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The Reality of What Would Have Happened if Joel Had Chosen Differently

The Reality of What Would Have Happened if Joel Had Chosen Differently

Many players haven't had the opportunity to check this title out, so it's worth noting that this article is entirely focused on the ending of The Last of Us. If you've been waiting to play it — maybe because of its newest PC release earlier this year — I'd suggest you close this article and experience it as blind as you can.

It's quite astounding that The Last of Us has been out for a whopping 10 years now. Though, likely more resilient than the cordyceps virus and even the game's love is Joel's infamous decision at the end of the game. For the tenth anniversary, I want to explore a different outlook on this war that has split players for nearly a decade now — instead of focusing on Joel's decision, I want to query: what if Joel had chosen differently? How would the world look?

As a quick refresher for the game's ending — over the course of the 15-hour playtime according to howlongtobeat.com, The Last of Us puts you in the shoes of Joel Miller, a man that has survived through 20 years of the cordyceps virus. As you play as Joel and interact with his deuteragonist, Ellie, you are expected to bond closely to her, learn to love her, and then — at the end of an arduous journey against all odds — sacrifice her to the Fireflies for the good of humankind. Instead of the sound decision to save humans, Joel instead chooses violence.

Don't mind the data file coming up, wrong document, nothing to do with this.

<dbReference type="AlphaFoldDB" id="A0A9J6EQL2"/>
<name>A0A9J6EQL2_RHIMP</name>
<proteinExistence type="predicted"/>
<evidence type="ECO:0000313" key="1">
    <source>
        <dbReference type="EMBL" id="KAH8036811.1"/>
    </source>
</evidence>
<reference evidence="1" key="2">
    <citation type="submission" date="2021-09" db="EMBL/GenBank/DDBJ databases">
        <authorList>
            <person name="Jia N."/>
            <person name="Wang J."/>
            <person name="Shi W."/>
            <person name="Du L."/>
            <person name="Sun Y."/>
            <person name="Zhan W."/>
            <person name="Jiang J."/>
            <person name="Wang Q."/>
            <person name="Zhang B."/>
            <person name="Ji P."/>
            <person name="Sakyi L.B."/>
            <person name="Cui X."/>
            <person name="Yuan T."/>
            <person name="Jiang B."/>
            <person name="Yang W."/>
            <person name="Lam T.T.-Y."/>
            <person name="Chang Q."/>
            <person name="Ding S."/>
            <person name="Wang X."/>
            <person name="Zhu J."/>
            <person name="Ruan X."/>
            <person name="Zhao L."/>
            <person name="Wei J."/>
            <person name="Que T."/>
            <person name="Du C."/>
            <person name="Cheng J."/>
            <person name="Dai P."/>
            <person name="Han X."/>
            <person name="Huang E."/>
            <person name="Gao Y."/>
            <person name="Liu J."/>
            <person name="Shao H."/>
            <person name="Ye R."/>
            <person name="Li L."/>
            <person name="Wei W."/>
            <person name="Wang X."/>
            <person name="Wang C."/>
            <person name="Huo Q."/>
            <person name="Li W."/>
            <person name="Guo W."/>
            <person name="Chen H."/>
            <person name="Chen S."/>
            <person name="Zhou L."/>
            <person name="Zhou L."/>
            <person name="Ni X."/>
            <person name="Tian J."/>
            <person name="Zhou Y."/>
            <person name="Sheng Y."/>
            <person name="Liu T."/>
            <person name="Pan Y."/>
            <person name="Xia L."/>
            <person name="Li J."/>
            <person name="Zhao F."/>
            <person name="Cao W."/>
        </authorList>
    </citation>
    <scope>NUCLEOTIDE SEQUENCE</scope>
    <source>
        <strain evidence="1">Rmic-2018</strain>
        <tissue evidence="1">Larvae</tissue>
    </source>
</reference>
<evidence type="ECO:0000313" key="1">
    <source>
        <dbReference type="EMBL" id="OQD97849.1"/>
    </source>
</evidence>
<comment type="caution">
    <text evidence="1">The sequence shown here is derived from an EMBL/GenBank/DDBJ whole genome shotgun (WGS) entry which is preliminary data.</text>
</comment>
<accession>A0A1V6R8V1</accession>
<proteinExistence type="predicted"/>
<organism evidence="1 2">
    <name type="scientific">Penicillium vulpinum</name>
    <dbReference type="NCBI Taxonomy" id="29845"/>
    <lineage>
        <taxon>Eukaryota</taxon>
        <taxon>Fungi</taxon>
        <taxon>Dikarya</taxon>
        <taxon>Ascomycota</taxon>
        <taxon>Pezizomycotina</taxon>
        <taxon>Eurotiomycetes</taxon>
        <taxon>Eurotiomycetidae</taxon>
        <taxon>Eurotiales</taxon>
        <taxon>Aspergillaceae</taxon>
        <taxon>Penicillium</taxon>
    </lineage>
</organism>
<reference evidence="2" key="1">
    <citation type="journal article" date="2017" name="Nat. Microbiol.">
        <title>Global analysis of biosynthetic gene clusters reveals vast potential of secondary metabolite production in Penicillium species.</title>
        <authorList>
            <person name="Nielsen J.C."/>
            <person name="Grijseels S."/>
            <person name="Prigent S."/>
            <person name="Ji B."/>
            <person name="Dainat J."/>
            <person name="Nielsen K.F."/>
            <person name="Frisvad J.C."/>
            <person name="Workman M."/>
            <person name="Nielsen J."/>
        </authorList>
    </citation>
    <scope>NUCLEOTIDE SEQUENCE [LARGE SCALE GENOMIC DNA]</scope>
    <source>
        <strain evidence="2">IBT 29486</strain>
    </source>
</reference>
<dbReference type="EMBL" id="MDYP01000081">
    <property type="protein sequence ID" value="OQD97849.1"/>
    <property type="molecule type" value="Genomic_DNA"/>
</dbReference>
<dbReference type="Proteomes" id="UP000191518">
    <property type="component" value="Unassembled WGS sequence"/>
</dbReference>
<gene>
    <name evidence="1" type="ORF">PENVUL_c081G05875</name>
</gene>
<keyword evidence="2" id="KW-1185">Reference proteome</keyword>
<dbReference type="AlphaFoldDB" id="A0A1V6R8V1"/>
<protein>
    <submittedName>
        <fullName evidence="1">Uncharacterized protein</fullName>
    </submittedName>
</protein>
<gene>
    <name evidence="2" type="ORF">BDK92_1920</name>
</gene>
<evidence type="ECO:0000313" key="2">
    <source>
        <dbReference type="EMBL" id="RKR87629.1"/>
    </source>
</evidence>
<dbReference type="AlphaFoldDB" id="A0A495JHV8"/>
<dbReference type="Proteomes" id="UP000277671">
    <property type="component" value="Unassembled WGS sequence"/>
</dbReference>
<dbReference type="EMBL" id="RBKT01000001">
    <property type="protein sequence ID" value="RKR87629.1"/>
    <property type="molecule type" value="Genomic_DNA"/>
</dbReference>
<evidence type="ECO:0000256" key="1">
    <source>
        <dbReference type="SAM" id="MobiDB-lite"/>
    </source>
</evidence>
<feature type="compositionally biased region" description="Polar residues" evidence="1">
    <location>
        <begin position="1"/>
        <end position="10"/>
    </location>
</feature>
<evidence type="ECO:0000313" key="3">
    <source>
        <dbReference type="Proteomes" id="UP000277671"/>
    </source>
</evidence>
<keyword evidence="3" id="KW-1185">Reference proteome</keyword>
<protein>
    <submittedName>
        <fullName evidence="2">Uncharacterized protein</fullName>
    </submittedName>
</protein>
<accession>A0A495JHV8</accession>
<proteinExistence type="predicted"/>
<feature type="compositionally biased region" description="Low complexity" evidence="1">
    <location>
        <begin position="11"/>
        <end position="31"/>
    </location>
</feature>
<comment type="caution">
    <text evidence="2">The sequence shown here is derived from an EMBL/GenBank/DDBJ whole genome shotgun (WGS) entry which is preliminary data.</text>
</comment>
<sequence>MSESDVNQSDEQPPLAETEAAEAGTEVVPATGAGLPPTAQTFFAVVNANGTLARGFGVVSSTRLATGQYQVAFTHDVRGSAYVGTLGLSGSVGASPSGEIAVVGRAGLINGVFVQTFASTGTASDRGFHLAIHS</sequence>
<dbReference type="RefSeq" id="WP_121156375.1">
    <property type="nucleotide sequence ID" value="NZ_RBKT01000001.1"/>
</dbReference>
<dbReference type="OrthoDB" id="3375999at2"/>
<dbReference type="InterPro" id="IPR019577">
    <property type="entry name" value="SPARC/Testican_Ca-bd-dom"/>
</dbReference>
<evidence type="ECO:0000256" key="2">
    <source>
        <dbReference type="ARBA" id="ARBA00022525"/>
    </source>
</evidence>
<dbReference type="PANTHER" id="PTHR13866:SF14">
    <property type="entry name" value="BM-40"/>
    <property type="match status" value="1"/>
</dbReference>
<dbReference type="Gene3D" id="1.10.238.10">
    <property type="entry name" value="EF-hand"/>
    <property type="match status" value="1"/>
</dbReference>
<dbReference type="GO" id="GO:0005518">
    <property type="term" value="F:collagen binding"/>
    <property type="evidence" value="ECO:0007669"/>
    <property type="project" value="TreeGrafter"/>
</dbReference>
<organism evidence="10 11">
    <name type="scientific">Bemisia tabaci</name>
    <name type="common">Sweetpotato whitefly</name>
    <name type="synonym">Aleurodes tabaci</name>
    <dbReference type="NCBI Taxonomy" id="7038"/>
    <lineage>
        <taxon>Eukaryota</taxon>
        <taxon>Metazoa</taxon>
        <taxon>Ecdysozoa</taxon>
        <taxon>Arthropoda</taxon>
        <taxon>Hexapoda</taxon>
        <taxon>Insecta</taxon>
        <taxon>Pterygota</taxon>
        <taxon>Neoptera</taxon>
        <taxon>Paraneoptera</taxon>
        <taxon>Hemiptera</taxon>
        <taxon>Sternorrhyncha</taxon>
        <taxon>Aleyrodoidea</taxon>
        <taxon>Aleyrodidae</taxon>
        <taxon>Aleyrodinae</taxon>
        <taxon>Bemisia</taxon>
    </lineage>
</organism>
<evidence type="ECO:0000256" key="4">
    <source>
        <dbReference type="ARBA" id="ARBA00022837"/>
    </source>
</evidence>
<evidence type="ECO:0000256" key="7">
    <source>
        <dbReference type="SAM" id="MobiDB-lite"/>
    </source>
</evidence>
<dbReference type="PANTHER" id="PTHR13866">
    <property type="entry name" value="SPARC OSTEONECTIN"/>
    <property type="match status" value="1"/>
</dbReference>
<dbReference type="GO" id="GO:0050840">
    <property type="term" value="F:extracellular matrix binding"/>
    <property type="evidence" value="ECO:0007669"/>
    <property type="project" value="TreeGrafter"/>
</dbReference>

Except... can humans even be saved?

Starting with the cordyceps virus, I have... doubts. The Last of Us' apocalypse starts off from the Cordyceps Brain Infection — CBI for short — and is based on a real fungus that, luckily, only affects insects: Ophiocordyceps unilateralis. The way the game explains the apocalypse is that the cordyceps virus evolves to take over humans instead and turns them into the ravaging creatures that become the infected.

Staying within the game's confines of the virus, it is not only entirely likely that the cordyceps fungus could evolve again — ultimately nullifying the sacrifice that Joel and Ellie make — but it is also unlikely that scientists could even find a way to cure this completely. The makeshift laboratory — the Firefly Labs — consists of the few remaining scientists and machinery available to humans, and definitely not the crème de la crème-type of doctors you'd need to cure a fungal infection. In fact, it's so unlikely that even in 2023 — 10 years after the events of the original virus — we are still trying to cure fungal infections, as vaccines for these simply do not exist.

That's the scientific side of it. Even if we pretend that after 20 years without scientific advancements and that the ever-cunning cordyceps virus wouldn't mutate a second time to account for the vaccine, there is still one factor to take into account: the post-post-apocalyptic threat.

A criminally underexplored ideology is what happens after humans survive a catastrophic event and live to tell the tale. While most forms of media focus on the here-and-now of apocalypses, it is seldom shown how it looks if humans do manage to survive and later on thrive in these environments.